Can you go too far with experiential learning? This is learning by doing, as opposed to learning by more passive means (listening to a speaker, watching TV, etc.) Experiential learning has the potential to get deeper, be more memorable, to create an experience or a learning moment that you can draw on or act upon in the future.

The (all too) oft-quoted Confucian saying, “I hear and I forget. I see and I remember. I do and I understand,” argues for this more interactive approach to learning. So how can we make, or take, more learning opportunities outside of formal learning situations – into the informal learning environment. What about this…

I am a member of a thoughtful book club which is just about to finish reading The Tortilla Curtain, by T.C. Boyle. It is a powerful book about inequity, humanity, and the poverty/environment interface. In the book two families live within 500 meters of each other in the outskirts of Los Angeles, one on a fragile hillside in a makeshift hut of stolen pallets eating domestic cats and thrown away produce, all by-products of the incredibly affluent (in relative terms), gated, chardonnay- and smoothie-drinking estate which sits downhill; only a 2.5 meter high stucco wall separate these two worlds. One is a family of illegal Mexican immigrants, the other can be characterised by their upper middle-class, double-income urban flight.

So before this sounds like a book review, to the point, and back to my book club and learning. We try to link the evening of each of our book club discussions to a meal. I see a potential learning opportunity here. Now, I am not eager to sacrifice either of our pet cats, so how else might I make this discussion of haves and have nots, of the extremes between poverty and over consumption, deeper and more personal – more experiential?

Might I ask my fellow readers, when they enter my house to pick a number from a hat? These numbers might determine their places at the table for our discussion and meal. Maybe the “1’s” will sit at the head of the table. They might have a table cloth, polished cutlery, a nice bottle of wine and a warm meal, with a starter, dessert and coffee. And what about our number ”2s”? Maybe their half of the table will feature a newspaper covering, tin cans of tap water to drink, a spoon, and a small bowl of yesterday’s beans and rice, barely warmed over, to share?

How might that make people feel? What kind of a discussion would ensue – would it be different? More congruent with our book’s message and therefore more powerful? Will we learn more than we would have from our usual discussion? And more importantly, how might we look differently at our food and drink at our next meal?

(Bonus question: Will people be happy to come back to my house for book club again?)

4 replies
  1. ren-new
    ren-new says:

    This is a marvelous exercise. And, it raises very strong emotions – of guilt (how can we so ignore those less fortunate than ourselves) and jealousy (dang! I was so hungry when I got here, and Gillian cooks so well, and . . . cold beans???? and so and so is getting a beautiful wine??? hrmph…). So being able to live with everybody's being able to live with the surprise and the unremittingness of it is key. And perhaps some enablers to managing the emotions so that people not only get to process in real time, but also come to some joint actions.

    I could imagine having a follow-up postcard that notes that a contribution was made on behalf of the bookclub to a charitable project helping exactly those in the book. It should come soon enough that the link is quite fresh, but not so soon the learnings aren't embodied!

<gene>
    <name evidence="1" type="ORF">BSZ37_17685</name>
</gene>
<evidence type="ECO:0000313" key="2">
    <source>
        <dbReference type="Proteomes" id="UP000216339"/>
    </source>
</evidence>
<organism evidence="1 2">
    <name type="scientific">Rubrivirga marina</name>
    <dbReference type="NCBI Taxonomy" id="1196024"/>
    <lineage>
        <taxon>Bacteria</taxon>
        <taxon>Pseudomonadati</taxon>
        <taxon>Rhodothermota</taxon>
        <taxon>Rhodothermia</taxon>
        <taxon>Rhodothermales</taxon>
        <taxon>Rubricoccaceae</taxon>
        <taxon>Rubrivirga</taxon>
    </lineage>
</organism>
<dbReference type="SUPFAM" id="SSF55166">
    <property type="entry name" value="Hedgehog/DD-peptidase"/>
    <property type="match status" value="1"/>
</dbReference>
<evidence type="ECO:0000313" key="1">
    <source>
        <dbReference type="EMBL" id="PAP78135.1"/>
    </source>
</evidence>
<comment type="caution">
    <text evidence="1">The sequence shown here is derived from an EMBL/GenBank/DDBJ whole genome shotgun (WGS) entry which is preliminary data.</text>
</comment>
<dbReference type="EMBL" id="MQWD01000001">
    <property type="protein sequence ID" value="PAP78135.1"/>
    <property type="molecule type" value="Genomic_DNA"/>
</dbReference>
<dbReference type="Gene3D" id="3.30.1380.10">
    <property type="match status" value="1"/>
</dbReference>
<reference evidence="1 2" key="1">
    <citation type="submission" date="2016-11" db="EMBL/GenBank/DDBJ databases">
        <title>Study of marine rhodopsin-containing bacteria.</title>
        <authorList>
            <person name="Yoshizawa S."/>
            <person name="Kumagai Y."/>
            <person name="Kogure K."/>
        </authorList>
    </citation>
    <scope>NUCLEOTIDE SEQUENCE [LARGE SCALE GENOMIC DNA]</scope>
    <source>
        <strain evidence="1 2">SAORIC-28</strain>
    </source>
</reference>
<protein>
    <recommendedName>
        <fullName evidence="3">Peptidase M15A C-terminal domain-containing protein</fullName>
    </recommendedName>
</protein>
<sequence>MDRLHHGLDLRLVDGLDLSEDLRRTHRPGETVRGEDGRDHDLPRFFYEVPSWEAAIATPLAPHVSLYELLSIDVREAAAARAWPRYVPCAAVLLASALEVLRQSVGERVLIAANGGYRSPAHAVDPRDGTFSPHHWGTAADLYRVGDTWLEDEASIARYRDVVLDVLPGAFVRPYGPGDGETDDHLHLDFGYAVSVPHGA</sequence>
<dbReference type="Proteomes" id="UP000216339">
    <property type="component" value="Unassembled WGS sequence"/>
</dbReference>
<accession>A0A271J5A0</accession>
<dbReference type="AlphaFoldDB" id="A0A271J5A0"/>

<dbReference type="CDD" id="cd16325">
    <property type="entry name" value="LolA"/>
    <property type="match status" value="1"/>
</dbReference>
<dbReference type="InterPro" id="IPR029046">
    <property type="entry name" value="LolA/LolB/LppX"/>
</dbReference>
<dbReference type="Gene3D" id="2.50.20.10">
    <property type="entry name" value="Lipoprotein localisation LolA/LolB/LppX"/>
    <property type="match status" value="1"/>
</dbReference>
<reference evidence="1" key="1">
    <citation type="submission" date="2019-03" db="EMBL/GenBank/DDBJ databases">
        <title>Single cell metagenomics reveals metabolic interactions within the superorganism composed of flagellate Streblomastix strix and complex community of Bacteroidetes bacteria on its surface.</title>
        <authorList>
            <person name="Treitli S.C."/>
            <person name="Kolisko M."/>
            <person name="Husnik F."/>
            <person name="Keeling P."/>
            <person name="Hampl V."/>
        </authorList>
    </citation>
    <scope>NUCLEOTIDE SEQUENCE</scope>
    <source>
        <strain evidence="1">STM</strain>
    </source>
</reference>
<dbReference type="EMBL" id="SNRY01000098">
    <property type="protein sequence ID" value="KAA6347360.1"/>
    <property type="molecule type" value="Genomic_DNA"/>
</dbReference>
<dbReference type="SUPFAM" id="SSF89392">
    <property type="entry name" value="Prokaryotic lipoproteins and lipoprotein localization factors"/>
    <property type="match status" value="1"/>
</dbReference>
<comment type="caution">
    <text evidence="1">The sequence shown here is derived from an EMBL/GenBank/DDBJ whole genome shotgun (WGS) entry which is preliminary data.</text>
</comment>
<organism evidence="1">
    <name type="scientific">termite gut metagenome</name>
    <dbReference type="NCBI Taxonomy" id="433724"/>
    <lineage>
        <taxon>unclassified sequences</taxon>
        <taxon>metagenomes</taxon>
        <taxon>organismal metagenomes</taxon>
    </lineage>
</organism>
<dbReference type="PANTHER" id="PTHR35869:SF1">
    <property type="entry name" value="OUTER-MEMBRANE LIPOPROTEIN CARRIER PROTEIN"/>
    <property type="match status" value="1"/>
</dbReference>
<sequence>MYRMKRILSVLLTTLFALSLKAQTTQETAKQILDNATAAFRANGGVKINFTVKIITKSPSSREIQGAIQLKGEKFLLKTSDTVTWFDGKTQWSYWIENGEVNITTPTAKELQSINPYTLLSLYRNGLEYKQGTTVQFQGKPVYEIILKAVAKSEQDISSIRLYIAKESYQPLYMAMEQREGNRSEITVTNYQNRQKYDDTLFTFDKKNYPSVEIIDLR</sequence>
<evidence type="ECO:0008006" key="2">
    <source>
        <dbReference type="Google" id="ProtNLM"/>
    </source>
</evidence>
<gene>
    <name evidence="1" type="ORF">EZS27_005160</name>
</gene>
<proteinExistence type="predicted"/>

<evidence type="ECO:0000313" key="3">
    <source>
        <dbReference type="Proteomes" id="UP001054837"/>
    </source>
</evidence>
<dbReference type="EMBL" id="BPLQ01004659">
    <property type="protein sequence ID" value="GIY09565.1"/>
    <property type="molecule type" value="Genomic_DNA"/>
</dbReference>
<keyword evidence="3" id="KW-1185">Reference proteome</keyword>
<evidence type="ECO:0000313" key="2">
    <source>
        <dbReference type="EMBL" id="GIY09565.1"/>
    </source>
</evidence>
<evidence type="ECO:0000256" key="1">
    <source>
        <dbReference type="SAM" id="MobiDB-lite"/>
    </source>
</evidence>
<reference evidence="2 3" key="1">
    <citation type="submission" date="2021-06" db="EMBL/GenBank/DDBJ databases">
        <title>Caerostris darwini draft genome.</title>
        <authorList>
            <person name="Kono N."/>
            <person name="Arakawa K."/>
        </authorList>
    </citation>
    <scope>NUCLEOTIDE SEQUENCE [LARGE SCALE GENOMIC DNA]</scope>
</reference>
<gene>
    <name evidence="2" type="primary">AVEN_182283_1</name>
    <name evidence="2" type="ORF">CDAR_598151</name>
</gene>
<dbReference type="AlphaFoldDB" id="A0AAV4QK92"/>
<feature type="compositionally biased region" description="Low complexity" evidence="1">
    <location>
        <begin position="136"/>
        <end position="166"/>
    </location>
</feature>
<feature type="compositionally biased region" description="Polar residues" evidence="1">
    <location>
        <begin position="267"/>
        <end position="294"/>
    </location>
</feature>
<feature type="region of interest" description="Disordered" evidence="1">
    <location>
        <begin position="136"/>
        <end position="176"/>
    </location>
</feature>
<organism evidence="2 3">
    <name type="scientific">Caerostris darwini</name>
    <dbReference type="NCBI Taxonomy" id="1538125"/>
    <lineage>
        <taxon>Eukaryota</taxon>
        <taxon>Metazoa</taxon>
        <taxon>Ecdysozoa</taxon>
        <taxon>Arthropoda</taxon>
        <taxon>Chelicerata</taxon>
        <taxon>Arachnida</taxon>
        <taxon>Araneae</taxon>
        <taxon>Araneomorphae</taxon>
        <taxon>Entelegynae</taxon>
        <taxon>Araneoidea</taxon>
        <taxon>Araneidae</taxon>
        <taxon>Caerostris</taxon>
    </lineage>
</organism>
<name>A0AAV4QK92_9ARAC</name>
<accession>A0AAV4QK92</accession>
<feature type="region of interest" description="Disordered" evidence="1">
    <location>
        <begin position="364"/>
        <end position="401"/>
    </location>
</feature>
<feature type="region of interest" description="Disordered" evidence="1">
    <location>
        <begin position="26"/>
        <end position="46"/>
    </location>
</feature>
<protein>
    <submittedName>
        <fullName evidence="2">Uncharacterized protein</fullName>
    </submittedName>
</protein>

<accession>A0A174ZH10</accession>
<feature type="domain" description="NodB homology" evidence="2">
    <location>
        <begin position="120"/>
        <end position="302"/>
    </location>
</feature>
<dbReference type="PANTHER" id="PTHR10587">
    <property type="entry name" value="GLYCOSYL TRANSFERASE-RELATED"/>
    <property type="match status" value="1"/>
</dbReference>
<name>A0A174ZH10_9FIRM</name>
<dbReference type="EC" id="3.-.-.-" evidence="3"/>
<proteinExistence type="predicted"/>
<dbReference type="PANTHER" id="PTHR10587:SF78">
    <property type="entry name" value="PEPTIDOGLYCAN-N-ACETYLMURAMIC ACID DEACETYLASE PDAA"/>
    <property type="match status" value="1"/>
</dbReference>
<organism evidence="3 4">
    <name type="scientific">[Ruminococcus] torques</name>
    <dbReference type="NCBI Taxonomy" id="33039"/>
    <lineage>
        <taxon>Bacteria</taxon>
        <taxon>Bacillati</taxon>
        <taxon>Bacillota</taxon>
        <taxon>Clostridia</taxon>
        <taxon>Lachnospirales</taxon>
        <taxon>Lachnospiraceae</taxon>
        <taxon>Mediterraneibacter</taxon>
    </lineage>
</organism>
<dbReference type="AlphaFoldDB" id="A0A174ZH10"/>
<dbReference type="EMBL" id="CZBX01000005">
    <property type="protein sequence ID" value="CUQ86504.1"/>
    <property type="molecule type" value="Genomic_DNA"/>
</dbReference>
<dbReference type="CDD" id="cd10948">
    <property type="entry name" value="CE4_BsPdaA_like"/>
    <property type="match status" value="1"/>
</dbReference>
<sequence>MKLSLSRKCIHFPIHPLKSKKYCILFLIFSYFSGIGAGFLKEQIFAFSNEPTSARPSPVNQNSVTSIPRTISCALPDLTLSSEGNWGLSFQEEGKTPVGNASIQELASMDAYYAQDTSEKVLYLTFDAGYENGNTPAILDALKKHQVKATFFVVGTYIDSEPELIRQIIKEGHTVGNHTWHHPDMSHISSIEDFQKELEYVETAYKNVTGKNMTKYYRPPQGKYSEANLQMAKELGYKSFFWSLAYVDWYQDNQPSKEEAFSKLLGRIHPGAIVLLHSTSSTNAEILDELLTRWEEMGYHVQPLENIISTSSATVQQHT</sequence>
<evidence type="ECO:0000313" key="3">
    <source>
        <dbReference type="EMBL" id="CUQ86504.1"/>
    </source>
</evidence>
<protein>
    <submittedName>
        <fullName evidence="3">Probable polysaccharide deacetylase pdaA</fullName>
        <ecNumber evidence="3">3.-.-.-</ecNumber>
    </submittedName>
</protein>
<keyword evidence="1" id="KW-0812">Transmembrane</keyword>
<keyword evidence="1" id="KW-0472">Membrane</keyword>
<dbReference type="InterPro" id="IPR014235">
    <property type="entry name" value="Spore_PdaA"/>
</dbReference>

2. Julie
    Julie says:

    So, did you try the exercise? It sounds like something I did for my high school once: everyone was given a colored bracelet to wear for a day with each color representing a level of affluence and determining what meal they received from the cafeteria at lunch. A tiny proportion got a full meal, a small group got a meager meal, and the majority received rice and water (in their hands- no plates).

    What I'm often wonder is: how can we use such experiences to make people grasp the environmental challenges we face, AND take action?

  3. Gillian Martin Mehers
    Gillian Martin Mehers says:

    Thanks both Caroline and Julie for their ideas and experiences with similar experiential learning exercises around development.

    Interestingly, when I wrote this blog post I sent it to the bookclub, never intending to actually do it. However, their responses were so enthusiastic that I did actually take a long time to create two parts to our table, one with the fancy dishware, candles, cloth napkins and the proper dinner. The other had newsprint, paper plates, plastic cutlery, jars for glasses and tapwater with their beans and rice. I put three cactuses as our "tortilla curtain" that were high enough to divide the table, but not high enough that the others could not see each others' meals.

    I had numbers for people to pick randomly their place at the table. But a funny thing happened – everyone wanted the "poorer side" and no one wanted to sit at the lux part of the table. In the end, we all huddled by the paper plates and shared everything. Why was that? And why isn't it like that in real life?

    I asked the group that question, they said that it is because we know each other. We can't let our friends and people we know do without. What does that say in support for international work and experience, not to mention broad-based community work at home? How can we promote even more interaction between people?

  4. Layla
    Layla says:

    WOW!! Awesome story, and awesome blog!! 🙂

    I would be interested in what Julie's students had to say and how they reacted too.. 🙂

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